The final comment goes to Seattle, which everyone reporting from MLS Cup says the City embraced the final as a big time event, coming out in strong numbers (over 46,000), the best MLS Cup showing since 2002. Too bad it's still a turf field, one that seemed to cause footing problems with numerous players falling and slipping randomly as if sniped down. It'd be nice if a great soccer scene such as Seattle could also have an appropriate playing field. Still it was a nice event, only if next time it could have a kickoff that starts before 9pm on a Sunday night, Eastern time. The expansion draft is coming up Wed and then we can put MLS on the backburner with other big events coming up around the World in the next two weeks (important Champions League action mid-week; El Clasico, the Merseyside Derby, and Arsenal-Chelsea this weekend; World Cup draw next Fri).

Thursday, November 19, 2009

La Main de Henry

Soooo, where to begin with yesterday's "slight" controversy.

Before the video gets taken down, take a look (the replay shows it clearly):

Henry admitted the handball, claiming it was not intentional. His intent is certainly debatable, but I wouldn't question that because in the heat of the moment sometimes that kind of thing happens. It's not so much that the handball is intentional but more that you just aren't really thinking, it's all instinct and adrenaline, and only after your hand is touching the ball do you really realize what you're doing.

Certainly Ireland are aggrieved, rightfully so. However, I am going to straight off debunk a number of the Irish complaints.

The offsides. Of all the complaints, this is the most stupid, plain and simple. The players who were offside did not play the ball! Henry was in an onside position, that's all that matters! Then, when Henry played the ball, Gallas (who was offside when the kick was taken) was no longer offside because he was behind the defender on Henry. Simple, it's all on the video easy to see and it's in the rules, so I don't want to hear about offsides on the play anymore. Done.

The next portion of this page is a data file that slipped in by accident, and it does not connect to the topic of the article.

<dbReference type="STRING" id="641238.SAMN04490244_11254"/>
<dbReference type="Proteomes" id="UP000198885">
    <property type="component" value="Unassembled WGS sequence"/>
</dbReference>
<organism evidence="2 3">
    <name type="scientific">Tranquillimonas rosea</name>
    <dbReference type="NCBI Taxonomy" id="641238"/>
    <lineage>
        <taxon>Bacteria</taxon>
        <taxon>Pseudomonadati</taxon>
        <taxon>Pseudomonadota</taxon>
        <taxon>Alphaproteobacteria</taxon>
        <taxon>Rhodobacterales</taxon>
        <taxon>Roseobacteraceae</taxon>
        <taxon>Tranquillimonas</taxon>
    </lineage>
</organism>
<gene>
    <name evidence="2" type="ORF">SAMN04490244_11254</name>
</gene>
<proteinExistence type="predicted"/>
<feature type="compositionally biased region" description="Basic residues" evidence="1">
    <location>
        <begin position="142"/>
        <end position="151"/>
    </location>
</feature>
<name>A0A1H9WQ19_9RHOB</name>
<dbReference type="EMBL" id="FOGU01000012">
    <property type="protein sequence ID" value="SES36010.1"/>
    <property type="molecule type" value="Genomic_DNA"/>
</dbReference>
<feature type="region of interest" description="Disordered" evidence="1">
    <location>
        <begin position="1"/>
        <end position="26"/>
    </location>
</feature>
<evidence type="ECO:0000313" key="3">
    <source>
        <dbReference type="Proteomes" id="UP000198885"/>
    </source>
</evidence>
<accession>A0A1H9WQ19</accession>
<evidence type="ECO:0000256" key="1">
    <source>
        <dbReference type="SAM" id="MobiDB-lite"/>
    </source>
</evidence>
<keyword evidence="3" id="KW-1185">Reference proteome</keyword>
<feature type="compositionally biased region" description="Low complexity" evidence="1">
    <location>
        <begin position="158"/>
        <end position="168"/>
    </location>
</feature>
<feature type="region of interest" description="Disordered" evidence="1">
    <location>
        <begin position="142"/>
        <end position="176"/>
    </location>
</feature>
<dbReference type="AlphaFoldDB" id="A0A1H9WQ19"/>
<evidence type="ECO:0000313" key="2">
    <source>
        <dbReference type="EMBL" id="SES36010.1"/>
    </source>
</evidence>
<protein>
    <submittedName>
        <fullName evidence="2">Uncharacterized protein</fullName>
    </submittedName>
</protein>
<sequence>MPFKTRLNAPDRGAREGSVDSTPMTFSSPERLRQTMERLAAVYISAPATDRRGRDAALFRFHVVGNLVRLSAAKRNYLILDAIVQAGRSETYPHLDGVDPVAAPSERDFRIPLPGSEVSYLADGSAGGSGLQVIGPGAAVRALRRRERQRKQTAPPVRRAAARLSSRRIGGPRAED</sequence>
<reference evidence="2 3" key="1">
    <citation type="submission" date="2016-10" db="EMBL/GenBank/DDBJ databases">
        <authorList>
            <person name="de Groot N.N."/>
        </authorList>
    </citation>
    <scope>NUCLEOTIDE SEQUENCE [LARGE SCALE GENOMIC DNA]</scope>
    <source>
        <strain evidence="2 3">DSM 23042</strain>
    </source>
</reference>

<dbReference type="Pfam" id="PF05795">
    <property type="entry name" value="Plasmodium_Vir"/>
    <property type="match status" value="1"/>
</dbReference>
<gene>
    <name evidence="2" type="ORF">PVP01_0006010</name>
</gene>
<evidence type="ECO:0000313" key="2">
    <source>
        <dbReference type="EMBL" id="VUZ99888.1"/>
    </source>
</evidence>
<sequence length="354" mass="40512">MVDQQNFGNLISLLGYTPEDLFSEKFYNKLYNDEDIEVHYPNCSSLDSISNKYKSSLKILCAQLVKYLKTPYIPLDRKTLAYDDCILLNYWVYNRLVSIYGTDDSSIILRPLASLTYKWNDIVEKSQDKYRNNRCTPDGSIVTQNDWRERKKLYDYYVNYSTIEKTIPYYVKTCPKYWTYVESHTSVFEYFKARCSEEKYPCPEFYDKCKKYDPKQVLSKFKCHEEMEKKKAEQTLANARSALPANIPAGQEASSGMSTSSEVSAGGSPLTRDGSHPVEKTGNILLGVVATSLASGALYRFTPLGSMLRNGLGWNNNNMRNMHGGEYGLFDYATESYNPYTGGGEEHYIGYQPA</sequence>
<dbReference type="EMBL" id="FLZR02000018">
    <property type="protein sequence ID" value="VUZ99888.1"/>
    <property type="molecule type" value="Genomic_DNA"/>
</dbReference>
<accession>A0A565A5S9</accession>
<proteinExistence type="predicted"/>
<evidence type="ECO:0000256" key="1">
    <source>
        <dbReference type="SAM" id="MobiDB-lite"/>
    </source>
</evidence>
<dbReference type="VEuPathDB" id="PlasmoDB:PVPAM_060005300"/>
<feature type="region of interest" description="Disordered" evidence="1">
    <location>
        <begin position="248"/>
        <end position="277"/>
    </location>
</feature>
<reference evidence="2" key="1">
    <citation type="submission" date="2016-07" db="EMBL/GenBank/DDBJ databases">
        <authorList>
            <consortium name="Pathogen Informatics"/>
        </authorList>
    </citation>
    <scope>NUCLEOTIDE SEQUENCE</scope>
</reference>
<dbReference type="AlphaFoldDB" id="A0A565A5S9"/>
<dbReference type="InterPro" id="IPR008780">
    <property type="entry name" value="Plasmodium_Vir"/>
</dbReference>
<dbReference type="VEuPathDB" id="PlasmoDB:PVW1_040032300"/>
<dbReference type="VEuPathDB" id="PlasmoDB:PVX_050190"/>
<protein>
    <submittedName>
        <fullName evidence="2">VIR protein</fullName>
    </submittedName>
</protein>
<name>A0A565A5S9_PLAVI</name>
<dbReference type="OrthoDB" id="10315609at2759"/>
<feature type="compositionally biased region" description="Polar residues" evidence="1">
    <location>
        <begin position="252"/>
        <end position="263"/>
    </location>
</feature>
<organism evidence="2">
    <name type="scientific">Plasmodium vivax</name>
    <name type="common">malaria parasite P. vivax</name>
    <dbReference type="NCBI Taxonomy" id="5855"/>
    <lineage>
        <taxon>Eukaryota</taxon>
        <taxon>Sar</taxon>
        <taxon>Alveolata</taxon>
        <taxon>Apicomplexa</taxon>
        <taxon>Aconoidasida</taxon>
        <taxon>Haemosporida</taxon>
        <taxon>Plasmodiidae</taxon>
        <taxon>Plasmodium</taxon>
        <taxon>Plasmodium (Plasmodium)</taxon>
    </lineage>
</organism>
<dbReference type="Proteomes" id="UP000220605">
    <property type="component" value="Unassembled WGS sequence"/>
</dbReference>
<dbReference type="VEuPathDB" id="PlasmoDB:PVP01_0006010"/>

France and Ireland should replay the match in Paris. Again, just stupid talk from justifiably bitter losers. If FIFA/UEFA were to set such a precedent it would be unheard of and would destroy the legitimacy of the sport as far as I'm concerned. Once you did it here, there'd be no differential between replaying this match and any given match across the world where some controversial call/no call, such as a clear dive leading to a penalty. It would be chaos... Now, speaking entirely hypothetically, what if the French were to say, we don't want to take the victory in this manner, we admit cheating and are willing to replay the match (or replay just the extra time)? I'd still be hesitant, though I might ultimately allow it. The reason even that is dangerous is again the precedence it sets. Now every time a controversial call leads to a result, the aggrieved team would be lobbying the team that benefited to do the same, and that to me isn't much more sporting than cheating in the first place. Part of what makes sports so great, and remember that sports are merely entertainment, is the controversy and talking points that are imbued throughout sports history.